April 7, 2014
The Crawford Fund and the DFAT Council on Australia Latin America Relations are supporting a visit to Mexico by two Australian journalists to cover the celebrations of the life and work of Norman Borlaug, father of the Green Revolution.
The Borlaug Summit on Wheat for Food Security is celebrating the life and legacy of tireless hunger fighter Norman E. Borlaug, bringing together thought leaders, policymakers, and representatives of leading agricultural research-for-development organizations, both public and private.
The Borlaug100 website explains “Through applied breeding work with Mexican farmers and scientists, Dr. Borlaug, who passed away in September 2009, developed wheat varieties and farming practices that were adopted throughout the developing world last century, saving hundreds of millions from starvation and contributing to decades of historically low food prices. Borlaug received the 1970 Nobel Peace Prize for those achievements, and is one of only six people to have won the Presidential Medal of Freedom, the Congressional Gold Medal, and the Nobel Peace Prize.”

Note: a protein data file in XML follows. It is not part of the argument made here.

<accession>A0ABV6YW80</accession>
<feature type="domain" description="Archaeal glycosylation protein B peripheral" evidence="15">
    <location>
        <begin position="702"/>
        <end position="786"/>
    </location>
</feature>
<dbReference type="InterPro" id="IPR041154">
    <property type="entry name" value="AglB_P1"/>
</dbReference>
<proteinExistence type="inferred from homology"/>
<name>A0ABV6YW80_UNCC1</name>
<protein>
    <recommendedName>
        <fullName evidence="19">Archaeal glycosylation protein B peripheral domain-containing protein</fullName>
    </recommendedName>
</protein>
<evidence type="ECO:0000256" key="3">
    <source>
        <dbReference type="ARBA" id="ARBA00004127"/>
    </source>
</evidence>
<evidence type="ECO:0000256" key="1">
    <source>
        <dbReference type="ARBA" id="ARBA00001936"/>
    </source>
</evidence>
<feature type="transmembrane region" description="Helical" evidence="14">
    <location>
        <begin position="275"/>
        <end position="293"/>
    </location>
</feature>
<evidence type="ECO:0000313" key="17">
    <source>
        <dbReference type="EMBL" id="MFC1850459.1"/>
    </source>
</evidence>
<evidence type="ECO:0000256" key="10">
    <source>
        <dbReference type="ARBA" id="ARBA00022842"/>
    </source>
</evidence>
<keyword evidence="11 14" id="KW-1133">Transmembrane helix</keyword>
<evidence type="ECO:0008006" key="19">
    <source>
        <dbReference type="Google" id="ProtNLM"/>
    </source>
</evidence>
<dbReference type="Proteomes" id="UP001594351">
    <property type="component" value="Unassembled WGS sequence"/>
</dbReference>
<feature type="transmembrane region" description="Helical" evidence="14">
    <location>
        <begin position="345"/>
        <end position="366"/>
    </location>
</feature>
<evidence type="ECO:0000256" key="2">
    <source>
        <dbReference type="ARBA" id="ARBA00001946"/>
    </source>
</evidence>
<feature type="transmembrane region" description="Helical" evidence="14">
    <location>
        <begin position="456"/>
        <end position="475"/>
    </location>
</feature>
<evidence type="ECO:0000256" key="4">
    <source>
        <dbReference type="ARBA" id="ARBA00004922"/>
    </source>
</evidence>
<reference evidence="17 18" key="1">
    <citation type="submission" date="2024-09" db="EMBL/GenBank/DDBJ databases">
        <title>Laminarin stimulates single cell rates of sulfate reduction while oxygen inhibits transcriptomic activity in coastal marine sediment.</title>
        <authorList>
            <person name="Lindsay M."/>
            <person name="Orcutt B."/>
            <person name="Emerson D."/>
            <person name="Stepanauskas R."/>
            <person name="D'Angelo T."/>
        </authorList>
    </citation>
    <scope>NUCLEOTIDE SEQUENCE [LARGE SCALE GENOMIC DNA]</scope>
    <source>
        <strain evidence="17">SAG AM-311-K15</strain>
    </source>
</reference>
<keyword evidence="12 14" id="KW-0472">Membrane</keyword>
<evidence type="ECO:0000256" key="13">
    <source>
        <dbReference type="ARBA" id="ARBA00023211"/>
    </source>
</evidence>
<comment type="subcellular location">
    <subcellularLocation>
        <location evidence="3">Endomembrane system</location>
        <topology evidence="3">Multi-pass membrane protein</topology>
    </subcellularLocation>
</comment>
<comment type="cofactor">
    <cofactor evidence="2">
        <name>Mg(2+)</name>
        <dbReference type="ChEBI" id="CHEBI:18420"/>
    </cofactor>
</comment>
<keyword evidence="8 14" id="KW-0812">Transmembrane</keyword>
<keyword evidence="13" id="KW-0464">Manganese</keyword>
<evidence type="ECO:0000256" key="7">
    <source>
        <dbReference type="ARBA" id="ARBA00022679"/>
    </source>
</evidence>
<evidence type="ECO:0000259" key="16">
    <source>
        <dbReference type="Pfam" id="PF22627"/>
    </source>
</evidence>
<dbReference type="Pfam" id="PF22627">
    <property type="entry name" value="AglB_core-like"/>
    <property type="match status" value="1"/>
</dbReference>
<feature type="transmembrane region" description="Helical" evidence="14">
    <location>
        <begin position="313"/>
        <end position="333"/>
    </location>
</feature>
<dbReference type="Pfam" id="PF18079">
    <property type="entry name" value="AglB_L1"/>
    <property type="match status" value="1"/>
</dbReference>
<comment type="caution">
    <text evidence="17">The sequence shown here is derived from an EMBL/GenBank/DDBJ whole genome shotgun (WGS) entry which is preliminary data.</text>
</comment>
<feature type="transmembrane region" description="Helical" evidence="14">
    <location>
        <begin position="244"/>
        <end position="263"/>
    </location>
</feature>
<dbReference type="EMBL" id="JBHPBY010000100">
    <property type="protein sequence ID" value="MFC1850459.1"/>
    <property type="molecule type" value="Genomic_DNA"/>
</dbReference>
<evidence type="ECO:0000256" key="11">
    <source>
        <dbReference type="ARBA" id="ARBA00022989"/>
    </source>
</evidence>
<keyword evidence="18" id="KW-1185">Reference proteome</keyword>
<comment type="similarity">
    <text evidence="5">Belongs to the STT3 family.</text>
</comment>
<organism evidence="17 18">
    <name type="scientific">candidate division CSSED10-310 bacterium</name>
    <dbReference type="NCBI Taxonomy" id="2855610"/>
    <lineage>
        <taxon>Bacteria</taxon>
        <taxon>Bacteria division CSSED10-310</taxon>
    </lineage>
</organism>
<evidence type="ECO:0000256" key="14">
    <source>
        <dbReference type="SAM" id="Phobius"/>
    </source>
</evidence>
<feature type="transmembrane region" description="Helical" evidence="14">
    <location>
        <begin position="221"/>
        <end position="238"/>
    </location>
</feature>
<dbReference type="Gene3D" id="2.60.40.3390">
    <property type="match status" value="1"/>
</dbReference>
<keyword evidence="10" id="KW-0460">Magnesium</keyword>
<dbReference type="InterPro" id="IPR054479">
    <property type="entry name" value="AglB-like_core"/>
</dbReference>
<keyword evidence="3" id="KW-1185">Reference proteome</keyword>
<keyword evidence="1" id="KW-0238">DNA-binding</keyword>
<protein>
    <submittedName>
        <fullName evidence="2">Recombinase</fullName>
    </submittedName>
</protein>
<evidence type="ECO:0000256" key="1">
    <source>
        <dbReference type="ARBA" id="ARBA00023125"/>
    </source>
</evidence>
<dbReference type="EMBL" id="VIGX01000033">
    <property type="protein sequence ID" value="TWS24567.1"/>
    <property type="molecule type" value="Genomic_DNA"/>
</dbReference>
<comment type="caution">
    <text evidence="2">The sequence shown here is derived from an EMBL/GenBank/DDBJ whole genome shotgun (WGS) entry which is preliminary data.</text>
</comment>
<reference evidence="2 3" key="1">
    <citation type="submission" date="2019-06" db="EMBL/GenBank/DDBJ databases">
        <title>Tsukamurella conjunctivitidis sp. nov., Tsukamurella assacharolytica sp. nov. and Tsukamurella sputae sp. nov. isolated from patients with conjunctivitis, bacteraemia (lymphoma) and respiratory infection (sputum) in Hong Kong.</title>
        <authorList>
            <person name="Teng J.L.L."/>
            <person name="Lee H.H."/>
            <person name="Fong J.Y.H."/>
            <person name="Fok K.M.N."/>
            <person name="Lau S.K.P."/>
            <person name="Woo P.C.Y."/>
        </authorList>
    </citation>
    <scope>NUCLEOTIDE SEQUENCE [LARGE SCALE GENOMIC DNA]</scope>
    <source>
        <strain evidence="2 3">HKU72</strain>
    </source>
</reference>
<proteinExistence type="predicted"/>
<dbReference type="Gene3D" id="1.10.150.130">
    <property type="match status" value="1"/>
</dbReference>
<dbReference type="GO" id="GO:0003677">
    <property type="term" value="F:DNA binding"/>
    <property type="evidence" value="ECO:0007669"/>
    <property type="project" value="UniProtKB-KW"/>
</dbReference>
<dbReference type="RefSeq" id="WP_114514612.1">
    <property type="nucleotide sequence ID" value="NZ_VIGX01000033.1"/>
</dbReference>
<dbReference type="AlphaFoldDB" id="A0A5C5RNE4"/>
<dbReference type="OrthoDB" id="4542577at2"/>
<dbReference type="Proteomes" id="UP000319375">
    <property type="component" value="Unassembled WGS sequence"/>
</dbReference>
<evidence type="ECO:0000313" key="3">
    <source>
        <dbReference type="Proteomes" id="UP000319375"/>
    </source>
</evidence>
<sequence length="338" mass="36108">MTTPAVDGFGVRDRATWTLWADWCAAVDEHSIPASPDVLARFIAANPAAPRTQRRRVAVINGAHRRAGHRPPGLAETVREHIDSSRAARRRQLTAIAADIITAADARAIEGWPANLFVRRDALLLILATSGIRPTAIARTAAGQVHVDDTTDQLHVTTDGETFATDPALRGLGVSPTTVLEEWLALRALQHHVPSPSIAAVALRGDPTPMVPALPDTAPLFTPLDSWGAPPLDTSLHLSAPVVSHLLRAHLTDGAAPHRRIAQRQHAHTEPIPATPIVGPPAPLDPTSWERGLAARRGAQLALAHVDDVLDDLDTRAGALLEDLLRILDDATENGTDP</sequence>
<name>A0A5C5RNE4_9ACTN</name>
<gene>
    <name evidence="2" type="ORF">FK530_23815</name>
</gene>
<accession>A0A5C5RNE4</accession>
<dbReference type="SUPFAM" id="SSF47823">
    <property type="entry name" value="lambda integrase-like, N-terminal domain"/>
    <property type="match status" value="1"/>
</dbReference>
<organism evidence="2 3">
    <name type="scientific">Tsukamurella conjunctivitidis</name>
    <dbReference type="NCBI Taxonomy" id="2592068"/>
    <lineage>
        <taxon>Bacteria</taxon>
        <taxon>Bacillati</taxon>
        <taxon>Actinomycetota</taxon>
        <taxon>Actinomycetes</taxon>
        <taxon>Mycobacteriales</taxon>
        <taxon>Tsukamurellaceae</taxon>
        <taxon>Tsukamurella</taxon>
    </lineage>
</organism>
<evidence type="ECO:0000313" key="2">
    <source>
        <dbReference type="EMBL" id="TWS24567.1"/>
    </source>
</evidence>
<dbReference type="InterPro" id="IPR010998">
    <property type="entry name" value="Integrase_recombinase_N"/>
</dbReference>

Kim Honan from ABC Rural and Neil Lyon from Fairfax regional papers will be reporting nationally with a wide range of stories related to wheat research and Australia’s strong involvement in and reliance on CIMMYT work.
As recently reported in the Fund’s ‘Doing Well by Doing Good’ report, the benefits to Australia from CIMMYT’s work has been tremendous. By 1994 more than 90% of the area sown to wheat in Australia was sown to CIMMYT and Borlaug’s semi-dwarf varieties, worth almost $240 million a year for the period 1974 to 1993. In addition, many of our key wheat researchers, as well as our breeders have benefited from working at or with CIMMYT.
Neil and Kim’s jam-packed program included interview arrangements with many of the Australians attending the Borlaug Summit. They will then travel on to visit CIMMYT headquarters to tour the genebank and other facilities.
As reports are available below, and more will be posted in the coming days.